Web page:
NASA's announcement today.
NASA has discovered a new life form, a bacteria called GFAJ-1 that is unlike anything currently living in planet Earth. It's capable of using arsenic to build its DNA, RNA, proteins, and cell membranes. This changes everything.I agree that this is a big deal. We have up to now assumed that DNA had to be made up of the same elements all the time. These bacteria use arsenic (yes, that arsenic, the poison) in place of phosphorous in their DNA. The article goes on...
NASA's geobiologist Pamela Conrad thinks that the discovery is huge and "phenomenal," comparing it to the Star Trek episode in which the Enterprise crew finds Horta, a silicon-based alien life form that can't be detected with tricorders because it wasn't carbon-based. It's like saying that we may be looking for new life in the wrong places with the wrong methods. Indeed, NASA tweeted that this discovery "will change how we search for life elsewhere in the Universe."Here's where I get lost. The Horta, as we all know, replaced carbon with silicon. Now, carbon is a big deal. Just about every molecule in living organisms relies on carbon in some way, to the extent that the term organic chemistry is used to describe chemistry of carbon compounds. Replacing phosphorous is not in my mind as big a deal, because while phosphorous is essential to life, the amount of it in a living organism is relatively small and the organism using it would still be recognizable (as opposed to the Horta, which didn't even register on the tricorder as living). Not that this isn't still a big deal, but whereas I would think the Horta would have a completely different life process, I could see this arsenic-based DNA behaving very similarly to the rest of Earth's life.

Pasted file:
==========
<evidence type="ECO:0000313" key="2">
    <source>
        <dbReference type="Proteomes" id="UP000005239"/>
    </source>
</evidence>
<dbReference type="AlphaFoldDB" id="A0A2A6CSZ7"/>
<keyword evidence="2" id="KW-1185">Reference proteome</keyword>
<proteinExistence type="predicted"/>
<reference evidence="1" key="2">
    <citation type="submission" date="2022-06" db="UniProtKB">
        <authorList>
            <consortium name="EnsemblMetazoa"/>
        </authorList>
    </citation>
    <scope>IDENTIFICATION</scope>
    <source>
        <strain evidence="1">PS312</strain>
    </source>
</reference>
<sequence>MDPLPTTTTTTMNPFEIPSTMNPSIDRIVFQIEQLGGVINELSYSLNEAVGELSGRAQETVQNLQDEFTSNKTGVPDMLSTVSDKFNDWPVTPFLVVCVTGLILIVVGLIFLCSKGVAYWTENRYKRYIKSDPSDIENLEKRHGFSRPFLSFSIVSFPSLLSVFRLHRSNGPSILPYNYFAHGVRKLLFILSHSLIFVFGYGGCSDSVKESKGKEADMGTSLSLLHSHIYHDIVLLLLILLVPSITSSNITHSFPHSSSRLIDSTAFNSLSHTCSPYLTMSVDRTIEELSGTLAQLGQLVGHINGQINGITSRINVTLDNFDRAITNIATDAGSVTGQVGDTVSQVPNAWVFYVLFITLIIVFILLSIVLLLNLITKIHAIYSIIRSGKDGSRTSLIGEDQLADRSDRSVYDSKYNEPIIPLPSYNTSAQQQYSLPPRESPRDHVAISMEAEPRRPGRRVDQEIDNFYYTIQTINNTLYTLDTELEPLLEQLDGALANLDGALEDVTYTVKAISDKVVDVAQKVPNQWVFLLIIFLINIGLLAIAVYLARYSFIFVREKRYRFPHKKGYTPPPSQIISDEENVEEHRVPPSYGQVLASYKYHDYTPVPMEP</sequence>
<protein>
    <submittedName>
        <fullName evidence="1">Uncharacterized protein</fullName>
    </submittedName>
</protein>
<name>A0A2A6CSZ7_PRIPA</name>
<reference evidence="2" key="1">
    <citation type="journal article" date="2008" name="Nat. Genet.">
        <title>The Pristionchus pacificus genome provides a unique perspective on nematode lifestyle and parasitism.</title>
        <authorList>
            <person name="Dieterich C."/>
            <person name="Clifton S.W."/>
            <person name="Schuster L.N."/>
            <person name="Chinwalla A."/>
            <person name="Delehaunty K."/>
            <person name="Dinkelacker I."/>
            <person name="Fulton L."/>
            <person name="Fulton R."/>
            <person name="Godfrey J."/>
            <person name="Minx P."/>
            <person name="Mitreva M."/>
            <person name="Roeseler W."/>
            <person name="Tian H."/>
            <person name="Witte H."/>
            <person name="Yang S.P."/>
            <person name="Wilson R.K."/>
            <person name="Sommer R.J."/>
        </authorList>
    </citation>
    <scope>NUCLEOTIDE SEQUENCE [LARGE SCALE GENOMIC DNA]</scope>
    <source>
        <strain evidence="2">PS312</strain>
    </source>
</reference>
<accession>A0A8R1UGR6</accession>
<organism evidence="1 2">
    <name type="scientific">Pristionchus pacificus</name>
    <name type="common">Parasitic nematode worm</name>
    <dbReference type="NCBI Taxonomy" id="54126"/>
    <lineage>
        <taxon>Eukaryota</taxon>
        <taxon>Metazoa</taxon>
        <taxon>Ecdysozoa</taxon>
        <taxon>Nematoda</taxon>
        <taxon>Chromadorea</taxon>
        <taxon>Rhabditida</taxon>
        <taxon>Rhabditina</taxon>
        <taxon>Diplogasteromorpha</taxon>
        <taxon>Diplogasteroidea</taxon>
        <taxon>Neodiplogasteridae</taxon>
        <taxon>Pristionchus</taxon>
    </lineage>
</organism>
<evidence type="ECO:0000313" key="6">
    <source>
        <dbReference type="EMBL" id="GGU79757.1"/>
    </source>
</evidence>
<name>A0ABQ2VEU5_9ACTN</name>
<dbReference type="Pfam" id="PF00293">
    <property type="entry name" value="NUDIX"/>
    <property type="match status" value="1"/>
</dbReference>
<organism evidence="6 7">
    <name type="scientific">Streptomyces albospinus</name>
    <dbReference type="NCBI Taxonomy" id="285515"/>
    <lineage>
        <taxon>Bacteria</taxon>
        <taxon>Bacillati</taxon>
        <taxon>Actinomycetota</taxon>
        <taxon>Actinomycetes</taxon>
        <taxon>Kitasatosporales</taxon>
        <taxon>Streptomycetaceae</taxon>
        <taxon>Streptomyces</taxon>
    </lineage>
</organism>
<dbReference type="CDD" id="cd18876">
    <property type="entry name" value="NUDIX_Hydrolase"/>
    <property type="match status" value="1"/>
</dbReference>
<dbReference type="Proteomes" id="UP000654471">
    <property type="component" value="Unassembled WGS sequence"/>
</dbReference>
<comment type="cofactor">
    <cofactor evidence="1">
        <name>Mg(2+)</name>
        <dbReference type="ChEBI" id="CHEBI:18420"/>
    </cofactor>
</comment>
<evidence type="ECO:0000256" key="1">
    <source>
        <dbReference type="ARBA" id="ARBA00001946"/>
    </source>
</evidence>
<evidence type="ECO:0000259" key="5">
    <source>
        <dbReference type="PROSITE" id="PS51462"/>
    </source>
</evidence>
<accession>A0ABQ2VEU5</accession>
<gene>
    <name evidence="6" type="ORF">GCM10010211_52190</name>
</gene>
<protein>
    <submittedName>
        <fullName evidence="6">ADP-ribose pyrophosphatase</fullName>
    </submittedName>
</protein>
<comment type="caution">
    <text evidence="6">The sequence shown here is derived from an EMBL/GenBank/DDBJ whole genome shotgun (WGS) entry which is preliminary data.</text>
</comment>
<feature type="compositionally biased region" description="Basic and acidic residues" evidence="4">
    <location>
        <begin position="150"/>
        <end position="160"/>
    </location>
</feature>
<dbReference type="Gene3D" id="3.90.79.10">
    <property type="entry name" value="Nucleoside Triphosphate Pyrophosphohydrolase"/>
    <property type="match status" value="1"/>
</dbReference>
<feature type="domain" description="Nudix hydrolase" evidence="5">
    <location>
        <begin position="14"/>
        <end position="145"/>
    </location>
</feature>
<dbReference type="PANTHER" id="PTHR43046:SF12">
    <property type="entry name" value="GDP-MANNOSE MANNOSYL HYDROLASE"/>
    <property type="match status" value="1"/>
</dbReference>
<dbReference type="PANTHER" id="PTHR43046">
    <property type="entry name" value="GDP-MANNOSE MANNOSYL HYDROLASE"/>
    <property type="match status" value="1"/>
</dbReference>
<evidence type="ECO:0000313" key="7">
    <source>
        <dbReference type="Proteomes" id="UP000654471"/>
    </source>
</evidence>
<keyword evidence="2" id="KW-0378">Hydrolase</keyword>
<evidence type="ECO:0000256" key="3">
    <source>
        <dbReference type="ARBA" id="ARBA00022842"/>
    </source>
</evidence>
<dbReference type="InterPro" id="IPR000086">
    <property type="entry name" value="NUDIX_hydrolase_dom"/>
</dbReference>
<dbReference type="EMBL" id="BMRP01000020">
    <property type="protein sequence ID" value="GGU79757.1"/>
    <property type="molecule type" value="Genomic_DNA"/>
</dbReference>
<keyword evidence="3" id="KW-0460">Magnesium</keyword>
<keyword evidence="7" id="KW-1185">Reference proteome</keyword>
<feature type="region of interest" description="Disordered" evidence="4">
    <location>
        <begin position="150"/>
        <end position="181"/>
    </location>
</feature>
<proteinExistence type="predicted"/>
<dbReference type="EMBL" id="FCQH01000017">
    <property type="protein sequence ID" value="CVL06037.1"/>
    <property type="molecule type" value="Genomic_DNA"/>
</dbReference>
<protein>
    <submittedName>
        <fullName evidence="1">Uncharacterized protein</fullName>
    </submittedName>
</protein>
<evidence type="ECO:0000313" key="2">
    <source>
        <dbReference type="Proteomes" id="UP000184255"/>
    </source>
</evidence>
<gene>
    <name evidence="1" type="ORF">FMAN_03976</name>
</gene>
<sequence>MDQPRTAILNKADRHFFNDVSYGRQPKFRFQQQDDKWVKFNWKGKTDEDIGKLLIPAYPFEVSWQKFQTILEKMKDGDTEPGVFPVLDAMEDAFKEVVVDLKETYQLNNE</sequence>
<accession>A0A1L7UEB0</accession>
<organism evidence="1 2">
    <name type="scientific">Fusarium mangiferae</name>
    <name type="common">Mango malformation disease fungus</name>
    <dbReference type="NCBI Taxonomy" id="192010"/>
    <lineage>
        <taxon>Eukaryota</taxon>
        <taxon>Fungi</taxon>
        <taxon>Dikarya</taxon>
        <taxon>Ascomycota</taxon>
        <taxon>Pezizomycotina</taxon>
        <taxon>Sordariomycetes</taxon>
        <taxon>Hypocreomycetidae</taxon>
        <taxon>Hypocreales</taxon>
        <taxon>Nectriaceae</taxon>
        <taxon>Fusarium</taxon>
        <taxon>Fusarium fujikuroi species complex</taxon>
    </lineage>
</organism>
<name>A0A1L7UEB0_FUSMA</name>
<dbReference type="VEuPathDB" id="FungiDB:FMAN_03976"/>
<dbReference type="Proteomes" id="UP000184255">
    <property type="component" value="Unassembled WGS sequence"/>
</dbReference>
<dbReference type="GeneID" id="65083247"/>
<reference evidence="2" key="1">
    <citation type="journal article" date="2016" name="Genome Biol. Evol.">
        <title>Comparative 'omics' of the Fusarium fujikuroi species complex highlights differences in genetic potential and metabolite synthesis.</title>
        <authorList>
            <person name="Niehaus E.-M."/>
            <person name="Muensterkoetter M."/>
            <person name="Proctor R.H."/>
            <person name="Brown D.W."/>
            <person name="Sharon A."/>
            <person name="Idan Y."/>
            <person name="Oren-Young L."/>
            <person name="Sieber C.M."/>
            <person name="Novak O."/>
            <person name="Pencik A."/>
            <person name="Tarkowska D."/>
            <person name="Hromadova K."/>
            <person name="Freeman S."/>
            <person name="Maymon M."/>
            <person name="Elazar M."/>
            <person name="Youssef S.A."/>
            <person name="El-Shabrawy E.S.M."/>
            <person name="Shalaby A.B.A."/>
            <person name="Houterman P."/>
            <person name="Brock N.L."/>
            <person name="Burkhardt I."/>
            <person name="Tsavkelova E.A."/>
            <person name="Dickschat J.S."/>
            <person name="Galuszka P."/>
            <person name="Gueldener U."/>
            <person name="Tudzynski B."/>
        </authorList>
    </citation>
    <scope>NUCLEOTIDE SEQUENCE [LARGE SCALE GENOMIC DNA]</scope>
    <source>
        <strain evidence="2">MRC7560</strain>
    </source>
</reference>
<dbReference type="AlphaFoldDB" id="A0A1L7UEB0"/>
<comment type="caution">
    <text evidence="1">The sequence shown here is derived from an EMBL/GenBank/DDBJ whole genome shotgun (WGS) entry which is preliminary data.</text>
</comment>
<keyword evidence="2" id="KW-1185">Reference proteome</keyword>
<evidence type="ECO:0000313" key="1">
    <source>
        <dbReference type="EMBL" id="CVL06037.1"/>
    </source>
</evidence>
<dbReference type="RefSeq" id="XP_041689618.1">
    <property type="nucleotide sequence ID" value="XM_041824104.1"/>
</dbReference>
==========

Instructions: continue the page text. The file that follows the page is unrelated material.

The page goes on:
But why arsenic, of all things? In 1868 Dmittri Mendeleev began writing a chemistry textbook. One of his ideas was to arrange the known elements (60 at the time) in order of increasing weight. This had been done before, but Mendeleev noticed that when they were written in tabular form, some elements in the same columns had similar properties. This had been noticed before also, but what Mendeleev did, and which required a leap of faith, was to force similar elements into the "correct" columns based on their properties, leaving empty places in the table. Mendeleev claimed that the holes in the table were as yet undiscovered elements, and by looking at the patterns in the table he was able to predict the properties of these unknown elements.
For instance, there was a gap under aluminum in Mendeleev's table, which he called "eka-aluminum" (eka is a Sanskrit word meaning "one more than"). From the patterns in the table he predicted that eka-aluminum would be discovered to have certain properties. He predicted it's atomic weight would be around 68, its density would be around 5.9 and it would be a metal with a low melting point. In 1875, eka-aluminum was in fact discovered by French chemist Paul-Émile Lecoq de Boisbaudran who named it gallium (and there's a fascinating story in the naming of gallium as well). Gallium's atomic weight is 69.9, density 5.93, and it's melting point at 30.1° C (which means it can melt in your hand)!
At any rate, the answer to "why arsenic" is because arsenic is right below phosphorous in the periodic table (you could call it "eka-phosphorous"). In that sense it is chemically very similar to phosphorous, and can form similar bonds with similar other elements to make similar molecules that have similar properties.
As for naming gallium, at the time, the discoverer of an element got to name the element. Gallium's discoverer, who was French, claimed to have named it for France, since the Latin name for France is Gaul. However, his name was Paul-Émile Lecoq de Boisbaudran, and Lecoq means "the cock", which in Latin is Gallus. So perhaps he was naming the element for himself, rather than his country. We'll never know.